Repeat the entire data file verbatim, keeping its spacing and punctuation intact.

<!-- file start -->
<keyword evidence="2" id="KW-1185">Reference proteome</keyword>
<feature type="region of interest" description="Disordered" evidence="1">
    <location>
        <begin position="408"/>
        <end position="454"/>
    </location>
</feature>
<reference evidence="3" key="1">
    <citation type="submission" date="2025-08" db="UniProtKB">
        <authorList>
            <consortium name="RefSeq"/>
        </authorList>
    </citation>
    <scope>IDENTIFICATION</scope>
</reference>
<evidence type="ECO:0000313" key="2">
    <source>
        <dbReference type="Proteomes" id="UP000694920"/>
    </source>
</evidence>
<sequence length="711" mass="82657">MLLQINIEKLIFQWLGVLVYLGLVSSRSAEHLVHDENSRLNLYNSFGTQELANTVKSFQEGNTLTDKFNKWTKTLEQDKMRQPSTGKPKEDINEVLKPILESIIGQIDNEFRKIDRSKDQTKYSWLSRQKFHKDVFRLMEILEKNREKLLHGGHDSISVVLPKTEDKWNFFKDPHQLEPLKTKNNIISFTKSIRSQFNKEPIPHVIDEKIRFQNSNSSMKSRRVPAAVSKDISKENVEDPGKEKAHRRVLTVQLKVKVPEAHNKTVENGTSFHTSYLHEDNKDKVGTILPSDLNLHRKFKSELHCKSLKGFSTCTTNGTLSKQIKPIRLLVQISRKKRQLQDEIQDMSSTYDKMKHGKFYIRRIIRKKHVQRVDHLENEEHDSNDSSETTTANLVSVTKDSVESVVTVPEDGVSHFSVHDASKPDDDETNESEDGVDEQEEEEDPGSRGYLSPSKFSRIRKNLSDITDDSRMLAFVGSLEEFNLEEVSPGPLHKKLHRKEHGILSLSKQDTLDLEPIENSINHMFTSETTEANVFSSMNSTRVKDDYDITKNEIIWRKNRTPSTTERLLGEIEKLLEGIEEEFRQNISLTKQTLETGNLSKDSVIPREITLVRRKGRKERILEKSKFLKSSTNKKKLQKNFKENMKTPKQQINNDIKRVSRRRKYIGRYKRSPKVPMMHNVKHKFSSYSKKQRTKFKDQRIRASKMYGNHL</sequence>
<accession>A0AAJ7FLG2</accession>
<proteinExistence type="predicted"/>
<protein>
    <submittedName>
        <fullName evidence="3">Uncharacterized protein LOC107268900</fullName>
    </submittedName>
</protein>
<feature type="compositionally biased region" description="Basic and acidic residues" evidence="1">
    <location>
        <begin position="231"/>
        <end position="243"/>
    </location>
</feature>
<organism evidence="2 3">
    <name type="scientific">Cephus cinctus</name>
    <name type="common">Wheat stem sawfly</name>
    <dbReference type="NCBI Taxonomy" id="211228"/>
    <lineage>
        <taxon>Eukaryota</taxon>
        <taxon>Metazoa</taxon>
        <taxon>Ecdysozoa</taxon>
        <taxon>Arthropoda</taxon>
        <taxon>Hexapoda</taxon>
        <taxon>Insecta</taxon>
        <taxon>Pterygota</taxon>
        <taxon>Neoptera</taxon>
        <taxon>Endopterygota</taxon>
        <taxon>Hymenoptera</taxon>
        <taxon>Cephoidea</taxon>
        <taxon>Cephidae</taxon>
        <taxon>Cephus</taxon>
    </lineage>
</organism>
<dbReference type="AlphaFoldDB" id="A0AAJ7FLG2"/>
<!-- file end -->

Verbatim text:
<keyword evidence="2" id="KW-1185">Reference proteome</keyword>
<feature type="region of interest" description="Disordered" evidence="1">
    <location>
        <begin position="408"/>
        <end position="454"/>
    </location>
</feature>
<reference evidence="3" key="1">
    <citation type="submission" date="2025-08" db="UniProtKB">
        <authorList>
            <consortium name="RefSeq"/>
        </authorList>
    </citation>
    <scope>IDENTIFICATION</scope>
</reference>
<evidence type="ECO:0000313" key="2">
    <source>
        <dbReference type="Proteomes" id="UP000694920"/>
    </source>
</evidence>
<sequence length="711" mass="82657">MLLQINIEKLIFQWLGVLVYLGLVSSRSAEHLVHDENSRLNLYNSFGTQELANTVKSFQEGNTLTDKFNKWTKTLEQDKMRQPSTGKPKEDINEVLKPILESIIGQIDNEFRKIDRSKDQTKYSWLSRQKFHKDVFRLMEILEKNREKLLHGGHDSISVVLPKTEDKWNFFKDPHQLEPLKTKNNIISFTKSIRSQFNKEPIPHVIDEKIRFQNSNSSMKSRRVPAAVSKDISKENVEDPGKEKAHRRVLTVQLKVKVPEAHNKTVENGTSFHTSYLHEDNKDKVGTILPSDLNLHRKFKSELHCKSLKGFSTCTTNGTLSKQIKPIRLLVQISRKKRQLQDEIQDMSSTYDKMKHGKFYIRRIIRKKHVQRVDHLENEEHDSNDSSETTTANLVSVTKDSVESVVTVPEDGVSHFSVHDASKPDDDETNESEDGVDEQEEEEDPGSRGYLSPSKFSRIRKNLSDITDDSRMLAFVGSLEEFNLEEVSPGPLHKKLHRKEHGILSLSKQDTLDLEPIENSINHMFTSETTEANVFSSMNSTRVKDDYDITKNEIIWRKNRTPSTTERLLGEIEKLLEGIEEEFRQNISLTKQTLETGNLSKDSVIPREITLVRRKGRKERILEKSKFLKSSTNKKKLQKNFKENMKTPKQQINNDIKRVSRRRKYIGRYKRSPKVPMMHNVKHKFSSYSKKQRTKFKDQRIRASKMYGNHL</sequence>
<accession>A0AAJ7FLG2</accession>
<proteinExistence type="predicted"/>
<protein>
    <submittedName>
        <fullName evidence="3">Uncharacterized protein LOC107268900</fullName>
    </submittedName>
</protein>
<feature type="compositionally biased region" description="Basic and acidic residues" evidence="1">
    <location>
        <begin position="231"/>
        <end position="243"/>
    </location>
</feature>
<organism evidence="2 3">
    <name type="scientific">Cephus cinctus</name>
    <name type="common">Wheat stem sawfly</name>
    <dbReference type="NCBI Taxonomy" id="211228"/>
    <lineage>
        <taxon>Eukaryota</taxon>
        <taxon>Metazoa</taxon>
        <taxon>Ecdysozoa</taxon>
        <taxon>Arthropoda</taxon>
        <taxon>Hexapoda</taxon>
        <taxon>Insecta</taxon>
        <taxon>Pterygota</taxon>
        <taxon>Neoptera</taxon>
        <taxon>Endopterygota</taxon>
        <taxon>Hymenoptera</taxon>
        <taxon>Cephoidea</taxon>
        <taxon>Cephidae</taxon>
        <taxon>Cephus</taxon>
    </lineage>
</organism>
<dbReference type="AlphaFoldDB" id="A0AAJ7FLG2"/>